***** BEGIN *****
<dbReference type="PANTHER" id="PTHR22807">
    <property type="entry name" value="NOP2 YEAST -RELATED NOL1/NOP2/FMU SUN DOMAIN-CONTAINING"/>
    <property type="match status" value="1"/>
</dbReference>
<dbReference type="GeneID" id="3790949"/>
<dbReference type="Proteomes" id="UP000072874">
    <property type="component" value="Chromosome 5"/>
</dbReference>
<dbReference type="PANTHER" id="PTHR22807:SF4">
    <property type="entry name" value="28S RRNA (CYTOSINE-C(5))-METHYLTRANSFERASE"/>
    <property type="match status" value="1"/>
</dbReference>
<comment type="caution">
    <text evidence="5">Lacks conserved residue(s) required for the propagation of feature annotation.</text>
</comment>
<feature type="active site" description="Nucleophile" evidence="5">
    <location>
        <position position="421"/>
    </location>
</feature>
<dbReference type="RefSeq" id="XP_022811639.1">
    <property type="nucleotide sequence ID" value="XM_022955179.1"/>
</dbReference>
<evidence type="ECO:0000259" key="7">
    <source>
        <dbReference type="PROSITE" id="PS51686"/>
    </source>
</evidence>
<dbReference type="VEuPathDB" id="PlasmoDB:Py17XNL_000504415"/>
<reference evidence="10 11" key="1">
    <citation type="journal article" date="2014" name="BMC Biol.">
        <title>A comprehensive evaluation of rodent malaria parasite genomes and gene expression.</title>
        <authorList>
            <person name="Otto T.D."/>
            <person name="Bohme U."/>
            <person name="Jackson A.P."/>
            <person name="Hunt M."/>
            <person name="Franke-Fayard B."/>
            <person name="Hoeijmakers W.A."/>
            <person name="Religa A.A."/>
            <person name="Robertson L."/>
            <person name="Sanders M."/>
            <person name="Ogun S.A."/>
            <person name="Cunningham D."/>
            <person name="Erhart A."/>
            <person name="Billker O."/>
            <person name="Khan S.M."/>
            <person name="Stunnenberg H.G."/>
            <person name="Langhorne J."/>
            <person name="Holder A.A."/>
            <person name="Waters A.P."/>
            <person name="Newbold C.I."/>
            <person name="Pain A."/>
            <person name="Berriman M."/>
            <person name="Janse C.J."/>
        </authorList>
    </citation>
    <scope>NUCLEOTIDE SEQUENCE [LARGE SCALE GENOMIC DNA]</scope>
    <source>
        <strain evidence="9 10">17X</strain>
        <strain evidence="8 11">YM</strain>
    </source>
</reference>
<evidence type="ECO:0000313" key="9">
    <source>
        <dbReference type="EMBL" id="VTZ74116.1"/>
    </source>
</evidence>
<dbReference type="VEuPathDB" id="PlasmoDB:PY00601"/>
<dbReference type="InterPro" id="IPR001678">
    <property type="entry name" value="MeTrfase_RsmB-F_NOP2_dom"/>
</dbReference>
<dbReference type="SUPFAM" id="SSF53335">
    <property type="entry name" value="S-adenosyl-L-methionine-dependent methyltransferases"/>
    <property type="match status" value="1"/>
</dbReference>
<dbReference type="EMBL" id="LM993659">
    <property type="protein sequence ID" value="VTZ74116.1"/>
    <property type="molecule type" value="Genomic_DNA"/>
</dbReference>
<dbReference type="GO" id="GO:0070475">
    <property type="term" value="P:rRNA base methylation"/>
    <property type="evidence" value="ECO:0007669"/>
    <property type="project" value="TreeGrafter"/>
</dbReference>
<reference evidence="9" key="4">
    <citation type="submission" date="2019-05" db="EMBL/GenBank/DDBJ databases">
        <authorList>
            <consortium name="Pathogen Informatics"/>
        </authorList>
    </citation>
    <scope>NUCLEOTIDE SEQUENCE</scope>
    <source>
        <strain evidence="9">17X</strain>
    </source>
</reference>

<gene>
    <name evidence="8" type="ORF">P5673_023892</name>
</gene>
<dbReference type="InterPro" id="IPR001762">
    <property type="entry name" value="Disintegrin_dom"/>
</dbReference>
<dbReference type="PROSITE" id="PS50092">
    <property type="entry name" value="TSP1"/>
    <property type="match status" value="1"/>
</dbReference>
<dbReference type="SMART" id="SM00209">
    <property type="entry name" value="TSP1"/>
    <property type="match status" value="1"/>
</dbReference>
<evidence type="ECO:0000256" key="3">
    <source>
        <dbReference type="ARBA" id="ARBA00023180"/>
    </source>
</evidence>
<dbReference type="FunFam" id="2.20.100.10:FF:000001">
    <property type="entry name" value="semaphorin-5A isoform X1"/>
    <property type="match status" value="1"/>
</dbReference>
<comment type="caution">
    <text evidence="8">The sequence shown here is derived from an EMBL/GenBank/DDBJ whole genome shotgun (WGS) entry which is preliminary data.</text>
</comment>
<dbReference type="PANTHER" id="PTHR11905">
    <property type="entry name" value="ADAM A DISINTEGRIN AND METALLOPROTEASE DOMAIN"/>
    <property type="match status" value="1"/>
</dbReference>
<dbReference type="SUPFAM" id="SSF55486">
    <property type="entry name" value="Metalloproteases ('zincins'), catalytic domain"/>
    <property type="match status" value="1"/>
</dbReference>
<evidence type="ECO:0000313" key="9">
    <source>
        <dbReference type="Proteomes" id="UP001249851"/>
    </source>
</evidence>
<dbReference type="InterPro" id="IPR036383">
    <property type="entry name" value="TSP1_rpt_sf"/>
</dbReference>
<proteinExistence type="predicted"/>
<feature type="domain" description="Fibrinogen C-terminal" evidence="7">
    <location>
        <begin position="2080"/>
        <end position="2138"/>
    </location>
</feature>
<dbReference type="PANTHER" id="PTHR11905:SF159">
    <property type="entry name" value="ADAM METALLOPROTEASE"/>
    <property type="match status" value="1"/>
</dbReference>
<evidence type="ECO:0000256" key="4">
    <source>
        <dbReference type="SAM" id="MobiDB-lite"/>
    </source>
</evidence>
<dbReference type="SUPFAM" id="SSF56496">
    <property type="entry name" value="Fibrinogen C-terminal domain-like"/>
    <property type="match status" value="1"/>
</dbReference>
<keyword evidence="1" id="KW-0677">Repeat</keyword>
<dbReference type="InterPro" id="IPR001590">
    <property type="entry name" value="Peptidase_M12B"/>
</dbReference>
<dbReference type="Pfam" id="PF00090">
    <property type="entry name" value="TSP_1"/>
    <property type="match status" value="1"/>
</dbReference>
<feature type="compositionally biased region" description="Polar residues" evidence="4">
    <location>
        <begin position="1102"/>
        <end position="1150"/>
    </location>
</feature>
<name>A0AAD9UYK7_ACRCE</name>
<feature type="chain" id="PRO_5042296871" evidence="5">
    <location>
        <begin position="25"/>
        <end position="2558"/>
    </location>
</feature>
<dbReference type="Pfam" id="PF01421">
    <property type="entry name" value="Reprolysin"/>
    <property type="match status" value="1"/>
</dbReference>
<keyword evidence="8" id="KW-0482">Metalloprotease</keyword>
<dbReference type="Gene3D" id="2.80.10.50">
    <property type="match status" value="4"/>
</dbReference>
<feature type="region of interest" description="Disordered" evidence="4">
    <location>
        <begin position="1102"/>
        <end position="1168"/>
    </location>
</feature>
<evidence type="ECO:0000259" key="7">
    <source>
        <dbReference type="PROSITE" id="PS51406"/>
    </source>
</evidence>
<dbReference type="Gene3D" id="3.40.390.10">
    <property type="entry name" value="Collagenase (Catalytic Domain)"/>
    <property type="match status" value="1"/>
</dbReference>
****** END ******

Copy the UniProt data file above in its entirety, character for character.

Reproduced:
<dbReference type="PANTHER" id="PTHR22807">
    <property type="entry name" value="NOP2 YEAST -RELATED NOL1/NOP2/FMU SUN DOMAIN-CONTAINING"/>
    <property type="match status" value="1"/>
</dbReference>
<dbReference type="GeneID" id="3790949"/>
<dbReference type="Proteomes" id="UP000072874">
    <property type="component" value="Chromosome 5"/>
</dbReference>
<dbReference type="PANTHER" id="PTHR22807:SF4">
    <property type="entry name" value="28S RRNA (CYTOSINE-C(5))-METHYLTRANSFERASE"/>
    <property type="match status" value="1"/>
</dbReference>
<comment type="caution">
    <text evidence="5">Lacks conserved residue(s) required for the propagation of feature annotation.</text>
</comment>
<feature type="active site" description="Nucleophile" evidence="5">
    <location>
        <position position="421"/>
    </location>
</feature>
<dbReference type="RefSeq" id="XP_022811639.1">
    <property type="nucleotide sequence ID" value="XM_022955179.1"/>
</dbReference>
<evidence type="ECO:0000259" key="7">
    <source>
        <dbReference type="PROSITE" id="PS51686"/>
    </source>
</evidence>
<dbReference type="VEuPathDB" id="PlasmoDB:Py17XNL_000504415"/>
<reference evidence="10 11" key="1">
    <citation type="journal article" date="2014" name="BMC Biol.">
        <title>A comprehensive evaluation of rodent malaria parasite genomes and gene expression.</title>
        <authorList>
            <person name="Otto T.D."/>
            <person name="Bohme U."/>
            <person name="Jackson A.P."/>
            <person name="Hunt M."/>
            <person name="Franke-Fayard B."/>
            <person name="Hoeijmakers W.A."/>
            <person name="Religa A.A."/>
            <person name="Robertson L."/>
            <person name="Sanders M."/>
            <person name="Ogun S.A."/>
            <person name="Cunningham D."/>
            <person name="Erhart A."/>
            <person name="Billker O."/>
            <person name="Khan S.M."/>
            <person name="Stunnenberg H.G."/>
            <person name="Langhorne J."/>
            <person name="Holder A.A."/>
            <person name="Waters A.P."/>
            <person name="Newbold C.I."/>
            <person name="Pain A."/>
            <person name="Berriman M."/>
            <person name="Janse C.J."/>
        </authorList>
    </citation>
    <scope>NUCLEOTIDE SEQUENCE [LARGE SCALE GENOMIC DNA]</scope>
    <source>
        <strain evidence="9 10">17X</strain>
        <strain evidence="8 11">YM</strain>
    </source>
</reference>
<evidence type="ECO:0000313" key="9">
    <source>
        <dbReference type="EMBL" id="VTZ74116.1"/>
    </source>
</evidence>
<dbReference type="VEuPathDB" id="PlasmoDB:PY00601"/>
<dbReference type="InterPro" id="IPR001678">
    <property type="entry name" value="MeTrfase_RsmB-F_NOP2_dom"/>
</dbReference>
<dbReference type="SUPFAM" id="SSF53335">
    <property type="entry name" value="S-adenosyl-L-methionine-dependent methyltransferases"/>
    <property type="match status" value="1"/>
</dbReference>
<dbReference type="EMBL" id="LM993659">
    <property type="protein sequence ID" value="VTZ74116.1"/>
    <property type="molecule type" value="Genomic_DNA"/>
</dbReference>
<dbReference type="GO" id="GO:0070475">
    <property type="term" value="P:rRNA base methylation"/>
    <property type="evidence" value="ECO:0007669"/>
    <property type="project" value="TreeGrafter"/>
</dbReference>
<reference evidence="9" key="4">
    <citation type="submission" date="2019-05" db="EMBL/GenBank/DDBJ databases">
        <authorList>
            <consortium name="Pathogen Informatics"/>
        </authorList>
    </citation>
    <scope>NUCLEOTIDE SEQUENCE</scope>
    <source>
        <strain evidence="9">17X</strain>
    </source>
</reference>

<gene>
    <name evidence="8" type="ORF">P5673_023892</name>
</gene>
<dbReference type="InterPro" id="IPR001762">
    <property type="entry name" value="Disintegrin_dom"/>
</dbReference>
<dbReference type="PROSITE" id="PS50092">
    <property type="entry name" value="TSP1"/>
    <property type="match status" value="1"/>
</dbReference>
<dbReference type="SMART" id="SM00209">
    <property type="entry name" value="TSP1"/>
    <property type="match status" value="1"/>
</dbReference>
<evidence type="ECO:0000256" key="3">
    <source>
        <dbReference type="ARBA" id="ARBA00023180"/>
    </source>
</evidence>
<dbReference type="FunFam" id="2.20.100.10:FF:000001">
    <property type="entry name" value="semaphorin-5A isoform X1"/>
    <property type="match status" value="1"/>
</dbReference>
<comment type="caution">
    <text evidence="8">The sequence shown here is derived from an EMBL/GenBank/DDBJ whole genome shotgun (WGS) entry which is preliminary data.</text>
</comment>
<dbReference type="PANTHER" id="PTHR11905">
    <property type="entry name" value="ADAM A DISINTEGRIN AND METALLOPROTEASE DOMAIN"/>
    <property type="match status" value="1"/>
</dbReference>
<dbReference type="SUPFAM" id="SSF55486">
    <property type="entry name" value="Metalloproteases ('zincins'), catalytic domain"/>
    <property type="match status" value="1"/>
</dbReference>
<evidence type="ECO:0000313" key="9">
    <source>
        <dbReference type="Proteomes" id="UP001249851"/>
    </source>
</evidence>
<dbReference type="InterPro" id="IPR036383">
    <property type="entry name" value="TSP1_rpt_sf"/>
</dbReference>
<proteinExistence type="predicted"/>
<feature type="domain" description="Fibrinogen C-terminal" evidence="7">
    <location>
        <begin position="2080"/>
        <end position="2138"/>
    </location>
</feature>
<dbReference type="PANTHER" id="PTHR11905:SF159">
    <property type="entry name" value="ADAM METALLOPROTEASE"/>
    <property type="match status" value="1"/>
</dbReference>
<evidence type="ECO:0000256" key="4">
    <source>
        <dbReference type="SAM" id="MobiDB-lite"/>
    </source>
</evidence>
<dbReference type="SUPFAM" id="SSF56496">
    <property type="entry name" value="Fibrinogen C-terminal domain-like"/>
    <property type="match status" value="1"/>
</dbReference>
<keyword evidence="1" id="KW-0677">Repeat</keyword>
<dbReference type="InterPro" id="IPR001590">
    <property type="entry name" value="Peptidase_M12B"/>
</dbReference>
<dbReference type="Pfam" id="PF00090">
    <property type="entry name" value="TSP_1"/>
    <property type="match status" value="1"/>
</dbReference>
<feature type="compositionally biased region" description="Polar residues" evidence="4">
    <location>
        <begin position="1102"/>
        <end position="1150"/>
    </location>
</feature>
<name>A0AAD9UYK7_ACRCE</name>
<feature type="chain" id="PRO_5042296871" evidence="5">
    <location>
        <begin position="25"/>
        <end position="2558"/>
    </location>
</feature>
<dbReference type="Pfam" id="PF01421">
    <property type="entry name" value="Reprolysin"/>
    <property type="match status" value="1"/>
</dbReference>
<keyword evidence="8" id="KW-0482">Metalloprotease</keyword>
<dbReference type="Gene3D" id="2.80.10.50">
    <property type="match status" value="4"/>
</dbReference>
<feature type="region of interest" description="Disordered" evidence="4">
    <location>
        <begin position="1102"/>
        <end position="1168"/>
    </location>
</feature>
<evidence type="ECO:0000259" key="7">
    <source>
        <dbReference type="PROSITE" id="PS51406"/>
    </source>
</evidence>
<dbReference type="Gene3D" id="3.40.390.10">
    <property type="entry name" value="Collagenase (Catalytic Domain)"/>
    <property type="match status" value="1"/>
</dbReference>